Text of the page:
Livorno's guide
Livorno's guide
Livorno's guide
Livorno's city guide
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One of the most important ports in Italy and home to the Italian Naval Academy, the city still preserves the charm and layout conferred upon it by the Medicis in the 16th and 17th Centuries: the pentagonal defensive wall surrounded by navigable moats, the distinctively red-colored fortifications such as the Old Fortress or Fortezza Vecchia, work of Antonio da Sangallo; the Cathedral and the Via Grande portico. 
The Venezia Nuova district is also rather charming, built in the 17th Century on the model of the original lagoon city; it includes a dense network of canals with bridges and high buildings, and is home to many fashionable bars and typical restaurants. 

The Church of Santa Caterina is of particular artistic importance, while the Sanctuary dedicated to Santa Maria delle Grazie, located not far from Livorno in the village of Montenero, is of great religious significance. 
In terms of outstanding architecture, the Cisternone and the Cisternino stand out; these two large reservoirs in the Neoclassical style, by architect Poccianti, are nowadays used as venues for cultural events. 
Do not miss the Giovanni Fattori Civic Museum, located in the beautiful Villa Mimbelli, which houses a magnificent collection of Tuscan paintings realized between the 19th and 20th Centuries, and more works by Fattori. 

In the neighborhoods an ideal destination for a seaside vacation is the Baratti Gulf, with its picturesque port, crystal clear waters, sandy beach under the shade of cool pinewoods, and the Parco Archeologico (Archaeological Park) with Etruscan necropolises and testimonies to the ironwork of nearby Elba. The Gulf is dominated by the picturesque village of Populonia, perched on the summit of the headland and enclosed by defensive walls and a mighty fortress. 
In the heart of the Colline Metallifere, the Parco Archeominerario di San Silvestro preserves evidence of the area's mining activity that harks back to Antiquity. The Park also encompasses the ruins of a Medieval mining village, making it well-worth the time required to visit it. Other places of particular cultural value include Castiglioncello, with a necropolis from the late Roman Republic era, and Cecina, with its interesting Etruscan-Roman museum. The Castagneto Carducci zone is of particular interest, comprised of several villages including Bolgheri, for some time the residence of poet Giosuè Carducci. It is still possible to admire the Oratory of San Guido and tread the path (with its two rows of cypresses) celebrated by the poet in his verses.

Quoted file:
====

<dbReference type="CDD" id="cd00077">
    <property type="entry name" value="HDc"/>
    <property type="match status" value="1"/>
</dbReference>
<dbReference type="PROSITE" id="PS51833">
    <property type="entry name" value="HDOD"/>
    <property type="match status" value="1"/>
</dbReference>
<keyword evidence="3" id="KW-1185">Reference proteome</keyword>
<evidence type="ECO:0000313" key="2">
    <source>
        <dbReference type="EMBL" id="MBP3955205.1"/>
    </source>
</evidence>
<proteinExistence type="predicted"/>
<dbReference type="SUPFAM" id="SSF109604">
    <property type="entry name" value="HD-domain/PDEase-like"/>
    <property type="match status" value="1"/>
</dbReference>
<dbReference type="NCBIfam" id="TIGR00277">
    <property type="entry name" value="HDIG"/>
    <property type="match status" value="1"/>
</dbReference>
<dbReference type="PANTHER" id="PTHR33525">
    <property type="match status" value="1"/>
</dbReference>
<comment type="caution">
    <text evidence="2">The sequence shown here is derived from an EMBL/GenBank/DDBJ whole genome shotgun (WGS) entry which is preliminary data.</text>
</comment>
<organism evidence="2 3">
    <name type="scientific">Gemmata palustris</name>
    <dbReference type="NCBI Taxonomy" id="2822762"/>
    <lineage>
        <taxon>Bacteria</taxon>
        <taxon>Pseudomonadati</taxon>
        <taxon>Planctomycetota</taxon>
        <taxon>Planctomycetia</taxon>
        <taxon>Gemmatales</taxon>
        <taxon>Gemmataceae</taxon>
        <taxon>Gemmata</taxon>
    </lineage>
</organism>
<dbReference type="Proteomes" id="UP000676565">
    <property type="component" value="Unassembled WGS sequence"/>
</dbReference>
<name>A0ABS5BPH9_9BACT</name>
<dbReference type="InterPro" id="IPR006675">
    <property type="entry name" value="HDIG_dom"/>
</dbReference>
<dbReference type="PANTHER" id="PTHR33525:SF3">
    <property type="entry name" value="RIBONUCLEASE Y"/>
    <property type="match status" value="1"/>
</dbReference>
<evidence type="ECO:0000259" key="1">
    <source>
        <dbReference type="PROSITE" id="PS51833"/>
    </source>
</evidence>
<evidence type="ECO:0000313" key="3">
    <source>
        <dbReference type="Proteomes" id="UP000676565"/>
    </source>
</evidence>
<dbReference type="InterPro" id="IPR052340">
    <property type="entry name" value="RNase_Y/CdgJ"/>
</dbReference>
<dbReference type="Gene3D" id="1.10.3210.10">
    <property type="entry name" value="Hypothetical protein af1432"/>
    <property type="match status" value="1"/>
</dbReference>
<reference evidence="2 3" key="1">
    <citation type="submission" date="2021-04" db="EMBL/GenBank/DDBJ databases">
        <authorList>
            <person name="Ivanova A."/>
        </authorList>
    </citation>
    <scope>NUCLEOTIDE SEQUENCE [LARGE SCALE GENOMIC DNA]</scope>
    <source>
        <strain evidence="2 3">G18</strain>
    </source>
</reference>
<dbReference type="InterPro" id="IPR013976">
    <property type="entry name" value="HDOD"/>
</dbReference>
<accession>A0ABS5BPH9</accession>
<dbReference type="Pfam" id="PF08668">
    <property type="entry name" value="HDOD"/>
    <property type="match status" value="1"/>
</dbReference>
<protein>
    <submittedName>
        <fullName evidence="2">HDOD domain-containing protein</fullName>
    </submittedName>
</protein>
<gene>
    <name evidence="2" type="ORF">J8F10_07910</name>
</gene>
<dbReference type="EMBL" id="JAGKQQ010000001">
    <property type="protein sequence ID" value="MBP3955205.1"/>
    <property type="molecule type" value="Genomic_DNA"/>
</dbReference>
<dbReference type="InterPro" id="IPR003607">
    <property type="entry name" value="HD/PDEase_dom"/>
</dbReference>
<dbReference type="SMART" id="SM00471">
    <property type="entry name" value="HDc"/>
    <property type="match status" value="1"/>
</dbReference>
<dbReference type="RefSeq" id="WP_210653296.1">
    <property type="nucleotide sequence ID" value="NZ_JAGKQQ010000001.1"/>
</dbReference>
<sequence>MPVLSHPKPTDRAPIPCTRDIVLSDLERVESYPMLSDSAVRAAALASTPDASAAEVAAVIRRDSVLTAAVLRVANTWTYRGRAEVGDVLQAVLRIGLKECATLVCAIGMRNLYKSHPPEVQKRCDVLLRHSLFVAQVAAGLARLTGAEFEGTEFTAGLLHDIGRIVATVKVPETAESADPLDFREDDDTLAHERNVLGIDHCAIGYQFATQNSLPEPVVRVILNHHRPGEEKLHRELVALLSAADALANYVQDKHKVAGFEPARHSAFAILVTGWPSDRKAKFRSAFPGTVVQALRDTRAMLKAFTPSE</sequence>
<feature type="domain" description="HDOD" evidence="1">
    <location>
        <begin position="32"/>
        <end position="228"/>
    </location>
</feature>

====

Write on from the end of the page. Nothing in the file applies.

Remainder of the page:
A village of great charm and ancient origins is Suvereto, located in a panoramic position in the hills; it boasts a remarkable artistic legacy that spans the construction of its Romanesque Church of San Giusto and the 13th-Century Town Hall, and the Fortress. 
A touristic destination par excellence is the Island of Elba, known for its crystal-clear waters and high, rugged coastline opening up into bays and shingle, sand, or rocky beaches. 
The island is rich in minerals and has been inhabited since ancient times, as can be seen in the typical villages of Rio Marino and Capoliveri. Most frequented by tourists are the picturesque Porto Azzurro with its grand Fortress and Portoferraio, preserving many reminders of Napoleon, e.g. the places he inhabited: the Palazzine dei Mulini with original furnishings and objects and Villa San Martino, his country residence.